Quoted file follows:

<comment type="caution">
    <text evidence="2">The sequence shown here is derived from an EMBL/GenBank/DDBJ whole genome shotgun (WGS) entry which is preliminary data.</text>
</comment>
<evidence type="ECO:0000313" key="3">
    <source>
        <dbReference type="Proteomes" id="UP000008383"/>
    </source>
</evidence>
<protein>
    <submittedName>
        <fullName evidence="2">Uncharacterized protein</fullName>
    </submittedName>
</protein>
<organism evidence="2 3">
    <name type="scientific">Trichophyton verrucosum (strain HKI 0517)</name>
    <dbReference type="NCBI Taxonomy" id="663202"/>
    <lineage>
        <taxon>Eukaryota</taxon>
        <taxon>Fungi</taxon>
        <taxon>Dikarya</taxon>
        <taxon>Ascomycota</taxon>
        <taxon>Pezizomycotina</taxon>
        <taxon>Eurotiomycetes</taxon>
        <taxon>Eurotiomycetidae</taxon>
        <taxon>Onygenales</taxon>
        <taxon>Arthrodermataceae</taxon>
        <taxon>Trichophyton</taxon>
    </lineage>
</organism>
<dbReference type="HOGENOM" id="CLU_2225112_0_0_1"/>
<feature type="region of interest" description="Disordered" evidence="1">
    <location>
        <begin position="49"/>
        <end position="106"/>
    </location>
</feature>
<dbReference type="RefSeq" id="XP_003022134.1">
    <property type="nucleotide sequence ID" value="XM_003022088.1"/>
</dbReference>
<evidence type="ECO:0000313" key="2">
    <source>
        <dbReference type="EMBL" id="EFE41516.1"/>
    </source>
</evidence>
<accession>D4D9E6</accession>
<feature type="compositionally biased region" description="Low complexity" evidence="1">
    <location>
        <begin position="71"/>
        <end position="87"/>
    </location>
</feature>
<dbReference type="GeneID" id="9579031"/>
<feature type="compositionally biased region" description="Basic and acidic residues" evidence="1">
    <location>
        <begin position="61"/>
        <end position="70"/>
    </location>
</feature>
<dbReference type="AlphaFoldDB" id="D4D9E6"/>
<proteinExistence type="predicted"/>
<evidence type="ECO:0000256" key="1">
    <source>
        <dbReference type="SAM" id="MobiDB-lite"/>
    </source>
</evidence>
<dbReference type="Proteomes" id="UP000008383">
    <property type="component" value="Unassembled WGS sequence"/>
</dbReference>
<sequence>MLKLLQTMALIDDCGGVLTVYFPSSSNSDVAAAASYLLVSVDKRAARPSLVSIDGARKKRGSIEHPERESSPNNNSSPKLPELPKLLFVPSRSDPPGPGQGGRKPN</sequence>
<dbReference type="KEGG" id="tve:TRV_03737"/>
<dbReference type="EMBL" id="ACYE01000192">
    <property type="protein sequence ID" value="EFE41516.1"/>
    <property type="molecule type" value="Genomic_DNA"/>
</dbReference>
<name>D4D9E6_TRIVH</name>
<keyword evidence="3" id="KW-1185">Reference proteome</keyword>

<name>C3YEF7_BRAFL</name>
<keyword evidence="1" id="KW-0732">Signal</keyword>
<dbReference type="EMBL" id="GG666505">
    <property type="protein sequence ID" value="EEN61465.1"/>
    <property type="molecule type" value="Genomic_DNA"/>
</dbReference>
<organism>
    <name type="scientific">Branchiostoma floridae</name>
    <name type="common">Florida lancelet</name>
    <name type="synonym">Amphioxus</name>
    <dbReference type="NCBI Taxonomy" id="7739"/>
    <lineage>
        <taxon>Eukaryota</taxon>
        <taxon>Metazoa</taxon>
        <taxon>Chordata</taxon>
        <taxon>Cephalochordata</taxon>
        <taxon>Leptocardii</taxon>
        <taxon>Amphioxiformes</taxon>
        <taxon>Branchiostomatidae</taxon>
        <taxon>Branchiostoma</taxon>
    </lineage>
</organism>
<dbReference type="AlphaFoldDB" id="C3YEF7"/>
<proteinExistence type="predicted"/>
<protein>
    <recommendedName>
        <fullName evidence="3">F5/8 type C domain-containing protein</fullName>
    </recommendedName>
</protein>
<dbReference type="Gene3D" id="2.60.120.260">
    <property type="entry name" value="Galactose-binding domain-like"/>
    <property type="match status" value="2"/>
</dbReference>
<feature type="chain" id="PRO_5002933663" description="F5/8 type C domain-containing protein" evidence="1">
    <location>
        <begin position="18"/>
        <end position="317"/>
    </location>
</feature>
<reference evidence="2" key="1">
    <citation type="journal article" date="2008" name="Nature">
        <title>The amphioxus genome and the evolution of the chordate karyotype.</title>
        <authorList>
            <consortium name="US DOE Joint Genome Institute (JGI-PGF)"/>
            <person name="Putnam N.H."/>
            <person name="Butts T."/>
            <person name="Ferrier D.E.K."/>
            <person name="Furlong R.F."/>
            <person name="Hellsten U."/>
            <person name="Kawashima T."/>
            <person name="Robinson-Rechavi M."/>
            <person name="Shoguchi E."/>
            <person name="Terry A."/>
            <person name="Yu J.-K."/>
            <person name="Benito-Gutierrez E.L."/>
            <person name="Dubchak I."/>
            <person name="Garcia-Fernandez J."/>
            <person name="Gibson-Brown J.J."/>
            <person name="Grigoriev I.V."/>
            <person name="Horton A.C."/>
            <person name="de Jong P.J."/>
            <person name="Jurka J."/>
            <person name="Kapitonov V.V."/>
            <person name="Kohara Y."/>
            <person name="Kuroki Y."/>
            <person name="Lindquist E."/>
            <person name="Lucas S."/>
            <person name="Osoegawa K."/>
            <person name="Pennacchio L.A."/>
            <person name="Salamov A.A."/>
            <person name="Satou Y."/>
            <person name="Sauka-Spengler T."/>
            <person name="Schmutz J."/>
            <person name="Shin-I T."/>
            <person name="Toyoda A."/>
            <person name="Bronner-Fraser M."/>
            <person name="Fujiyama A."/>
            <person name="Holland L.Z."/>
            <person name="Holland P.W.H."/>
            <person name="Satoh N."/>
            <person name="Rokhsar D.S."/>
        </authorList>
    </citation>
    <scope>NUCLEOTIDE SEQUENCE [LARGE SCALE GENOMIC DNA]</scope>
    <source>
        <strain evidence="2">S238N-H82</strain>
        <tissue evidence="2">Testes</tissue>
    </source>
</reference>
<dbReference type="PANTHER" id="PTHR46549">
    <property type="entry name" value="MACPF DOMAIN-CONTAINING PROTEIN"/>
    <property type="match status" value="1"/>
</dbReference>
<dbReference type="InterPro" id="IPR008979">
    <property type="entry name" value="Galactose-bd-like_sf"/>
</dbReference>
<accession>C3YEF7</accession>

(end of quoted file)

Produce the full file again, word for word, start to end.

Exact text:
<comment type="caution">
    <text evidence="2">The sequence shown here is derived from an EMBL/GenBank/DDBJ whole genome shotgun (WGS) entry which is preliminary data.</text>
</comment>
<evidence type="ECO:0000313" key="3">
    <source>
        <dbReference type="Proteomes" id="UP000008383"/>
    </source>
</evidence>
<protein>
    <submittedName>
        <fullName evidence="2">Uncharacterized protein</fullName>
    </submittedName>
</protein>
<organism evidence="2 3">
    <name type="scientific">Trichophyton verrucosum (strain HKI 0517)</name>
    <dbReference type="NCBI Taxonomy" id="663202"/>
    <lineage>
        <taxon>Eukaryota</taxon>
        <taxon>Fungi</taxon>
        <taxon>Dikarya</taxon>
        <taxon>Ascomycota</taxon>
        <taxon>Pezizomycotina</taxon>
        <taxon>Eurotiomycetes</taxon>
        <taxon>Eurotiomycetidae</taxon>
        <taxon>Onygenales</taxon>
        <taxon>Arthrodermataceae</taxon>
        <taxon>Trichophyton</taxon>
    </lineage>
</organism>
<dbReference type="HOGENOM" id="CLU_2225112_0_0_1"/>
<feature type="region of interest" description="Disordered" evidence="1">
    <location>
        <begin position="49"/>
        <end position="106"/>
    </location>
</feature>
<dbReference type="RefSeq" id="XP_003022134.1">
    <property type="nucleotide sequence ID" value="XM_003022088.1"/>
</dbReference>
<evidence type="ECO:0000313" key="2">
    <source>
        <dbReference type="EMBL" id="EFE41516.1"/>
    </source>
</evidence>
<accession>D4D9E6</accession>
<feature type="compositionally biased region" description="Low complexity" evidence="1">
    <location>
        <begin position="71"/>
        <end position="87"/>
    </location>
</feature>
<dbReference type="GeneID" id="9579031"/>
<feature type="compositionally biased region" description="Basic and acidic residues" evidence="1">
    <location>
        <begin position="61"/>
        <end position="70"/>
    </location>
</feature>
<dbReference type="AlphaFoldDB" id="D4D9E6"/>
<proteinExistence type="predicted"/>
<evidence type="ECO:0000256" key="1">
    <source>
        <dbReference type="SAM" id="MobiDB-lite"/>
    </source>
</evidence>
<dbReference type="Proteomes" id="UP000008383">
    <property type="component" value="Unassembled WGS sequence"/>
</dbReference>
<sequence>MLKLLQTMALIDDCGGVLTVYFPSSSNSDVAAAASYLLVSVDKRAARPSLVSIDGARKKRGSIEHPERESSPNNNSSPKLPELPKLLFVPSRSDPPGPGQGGRKPN</sequence>
<dbReference type="KEGG" id="tve:TRV_03737"/>
<dbReference type="EMBL" id="ACYE01000192">
    <property type="protein sequence ID" value="EFE41516.1"/>
    <property type="molecule type" value="Genomic_DNA"/>
</dbReference>
<name>D4D9E6_TRIVH</name>
<keyword evidence="3" id="KW-1185">Reference proteome</keyword>

<name>C3YEF7_BRAFL</name>
<keyword evidence="1" id="KW-0732">Signal</keyword>
<dbReference type="EMBL" id="GG666505">
    <property type="protein sequence ID" value="EEN61465.1"/>
    <property type="molecule type" value="Genomic_DNA"/>
</dbReference>
<organism>
    <name type="scientific">Branchiostoma floridae</name>
    <name type="common">Florida lancelet</name>
    <name type="synonym">Amphioxus</name>
    <dbReference type="NCBI Taxonomy" id="7739"/>
    <lineage>
        <taxon>Eukaryota</taxon>
        <taxon>Metazoa</taxon>
        <taxon>Chordata</taxon>
        <taxon>Cephalochordata</taxon>
        <taxon>Leptocardii</taxon>
        <taxon>Amphioxiformes</taxon>
        <taxon>Branchiostomatidae</taxon>
        <taxon>Branchiostoma</taxon>
    </lineage>
</organism>
<dbReference type="AlphaFoldDB" id="C3YEF7"/>
<proteinExistence type="predicted"/>
<protein>
    <recommendedName>
        <fullName evidence="3">F5/8 type C domain-containing protein</fullName>
    </recommendedName>
</protein>
<dbReference type="Gene3D" id="2.60.120.260">
    <property type="entry name" value="Galactose-binding domain-like"/>
    <property type="match status" value="2"/>
</dbReference>
<feature type="chain" id="PRO_5002933663" description="F5/8 type C domain-containing protein" evidence="1">
    <location>
        <begin position="18"/>
        <end position="317"/>
    </location>
</feature>
<reference evidence="2" key="1">
    <citation type="journal article" date="2008" name="Nature">
        <title>The amphioxus genome and the evolution of the chordate karyotype.</title>
        <authorList>
            <consortium name="US DOE Joint Genome Institute (JGI-PGF)"/>
            <person name="Putnam N.H."/>
            <person name="Butts T."/>
            <person name="Ferrier D.E.K."/>
            <person name="Furlong R.F."/>
            <person name="Hellsten U."/>
            <person name="Kawashima T."/>
            <person name="Robinson-Rechavi M."/>
            <person name="Shoguchi E."/>
            <person name="Terry A."/>
            <person name="Yu J.-K."/>
            <person name="Benito-Gutierrez E.L."/>
            <person name="Dubchak I."/>
            <person name="Garcia-Fernandez J."/>
            <person name="Gibson-Brown J.J."/>
            <person name="Grigoriev I.V."/>
            <person name="Horton A.C."/>
            <person name="de Jong P.J."/>
            <person name="Jurka J."/>
            <person name="Kapitonov V.V."/>
            <person name="Kohara Y."/>
            <person name="Kuroki Y."/>
            <person name="Lindquist E."/>
            <person name="Lucas S."/>
            <person name="Osoegawa K."/>
            <person name="Pennacchio L.A."/>
            <person name="Salamov A.A."/>
            <person name="Satou Y."/>
            <person name="Sauka-Spengler T."/>
            <person name="Schmutz J."/>
            <person name="Shin-I T."/>
            <person name="Toyoda A."/>
            <person name="Bronner-Fraser M."/>
            <person name="Fujiyama A."/>
            <person name="Holland L.Z."/>
            <person name="Holland P.W.H."/>
            <person name="Satoh N."/>
            <person name="Rokhsar D.S."/>
        </authorList>
    </citation>
    <scope>NUCLEOTIDE SEQUENCE [LARGE SCALE GENOMIC DNA]</scope>
    <source>
        <strain evidence="2">S238N-H82</strain>
        <tissue evidence="2">Testes</tissue>
    </source>
</reference>
<dbReference type="PANTHER" id="PTHR46549">
    <property type="entry name" value="MACPF DOMAIN-CONTAINING PROTEIN"/>
    <property type="match status" value="1"/>
</dbReference>
<dbReference type="InterPro" id="IPR008979">
    <property type="entry name" value="Galactose-bd-like_sf"/>
</dbReference>
<accession>C3YEF7</accession>